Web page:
President Donald Trump on Monday began the final stages of a Republican strategy to give federal courts a facelift that the party has been methodically carrying out for some time.
Trump nominated 10 judges to federal benches, the first group of nominees for the 119 federal district court and circuit court vacancies he must fill, a number more than twice those that President Barack Obama inherited. The large number of empty benches was by design, with Senate Republicans, led by Majority Leader Mitch McConnell, R-Ky., deliberately slow-walking Obama administration nominees for many of those posts in the last two years of Barack Obama’s presidency.
The majority leader held just 22 federal or district court nomination hearings during the presidential-election year. The idea was to keep those seats vacant in case the eventual Republican nominee pulled the upset and captured the White House. McConnell’s gambit moved a key step closer to becoming reality when Trump announced the nominations.
And, if confirmed, the 10 nominees who follow will allow Trump and Senate Republicans to influence decisions on hot-button issues across the country, from environment to energy to immigration to a myriad social issues.
Trump “can change the course of the law if he chooses carefully,” Jonathan Nash, a law professor at Emory University in Atlanta, recently told CQ Roll Call.
The list of nominees drew praise from influential conservative groups.
The Heritage Foundation and the Federal Society helped the White House compile the campaign list, as White House Press Secretary Sean Spicer noted on Monday.
Judicial Crisis Network Chief Counsel Carrie Severino said the nominees collectively show the president is “building on the success of his nomination of Justice Gorsuch with an outstanding new slate of nominees for the lower federal courts.
“The nominees have stellar qualifications and a record of courageous commitment to the rule of law that will make them excellent additions to the federal bench,” Severino said. “When it comes to fulfilling his campaign promise to appoint strong, principled judges, Trump is knocking it out of the park.”
For the United States Court of Appeals for the 6th Circuit, Trump nominated Michigan Supreme Court Justice Joan L. Larsen, a former clerk for the late U.S. Supreme Court Justice Antonin Scalia. For the United States Court of Appeals for the 8th Circuit in St. Louis, Trump went with Minnesota Supreme Court Justice David Stras, who clerked for another conservative SCOTUS justice, Clarence Thomas.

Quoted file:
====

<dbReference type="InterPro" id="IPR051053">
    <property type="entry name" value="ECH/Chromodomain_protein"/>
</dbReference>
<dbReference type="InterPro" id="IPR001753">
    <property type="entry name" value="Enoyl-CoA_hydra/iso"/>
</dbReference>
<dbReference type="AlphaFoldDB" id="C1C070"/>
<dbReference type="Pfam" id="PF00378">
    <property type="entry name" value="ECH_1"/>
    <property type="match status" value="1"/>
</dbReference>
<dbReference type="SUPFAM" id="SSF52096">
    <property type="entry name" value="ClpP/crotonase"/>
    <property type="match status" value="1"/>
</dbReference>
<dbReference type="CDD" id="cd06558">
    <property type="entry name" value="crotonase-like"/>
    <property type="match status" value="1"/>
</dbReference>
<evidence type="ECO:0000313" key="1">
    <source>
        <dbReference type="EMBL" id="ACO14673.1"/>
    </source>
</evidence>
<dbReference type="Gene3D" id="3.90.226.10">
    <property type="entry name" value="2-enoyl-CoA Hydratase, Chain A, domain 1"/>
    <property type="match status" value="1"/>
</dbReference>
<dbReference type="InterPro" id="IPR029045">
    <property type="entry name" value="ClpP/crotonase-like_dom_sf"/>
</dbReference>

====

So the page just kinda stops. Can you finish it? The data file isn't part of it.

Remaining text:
Larsen and Stras were on the campaign list.
“These … highly respected people are the kind of scholars that we need to preserve the very core of our country and make it greater than ever before,” Spicer said, pointing to similar comments candidate Trump said in September.
Trump also tapped Amy Coney Barrett, a law professor at the University of Notre Dame who also clerked for Scalia, to the 7th Circuit Court of Appeals in Chicago; John Bush, a Kentucky lawyer for the 6th Circuit, and Kevin Newsom, an Alabama lawyer who clerked for former Supreme Court Justice David Souter to the 11th Circuit Court of Appeals in Atlanta.
The president also announced four picks for federal district courts: Dabney Friedrich, a former United States Sentencing Commission member, to the Federal District Court for the District of Columbia; Terry Moorer to the Federal District Court for the Middle District of Alabama; David Nye to the Federal District Court of Idaho; Scott Palk to the Federal District Court for the Western District of Oklahoma; and Damien Schiff, to the United States Court of Federal Claims.
Trump’s first nominee, for the 6th Circuit Court of Appeals, Amul Thapar, a federal district court judge in Kentucky, testified before the Senate Judiciary Committee last week. A confirmation vote has not yet been scheduled.
During his daily press briefing, Spicer said Trump concluded each of the nominees possesses a “deep knowledge of the law and their commitment to upholding constitutional principles.”
Along with the judicial vacancies, the Trump administration also has yet to send the Senate a slew of executive branch nominees. Spicer pushed back on several questions Monday about whether the administration is moving at a slow pace in filling the empty judgeships.
Spicer described the administration’s process as “methodical,” saying the Office of Government Ethics and FBI background checks are time-consuming. “They’re all in the pipeline,” he said of coming nominations, predicting a “robust” pace of announcements.
“We’re doing a great job,” Spicer said, “in filling those key positions.”
Todd Ruger contributed to this report.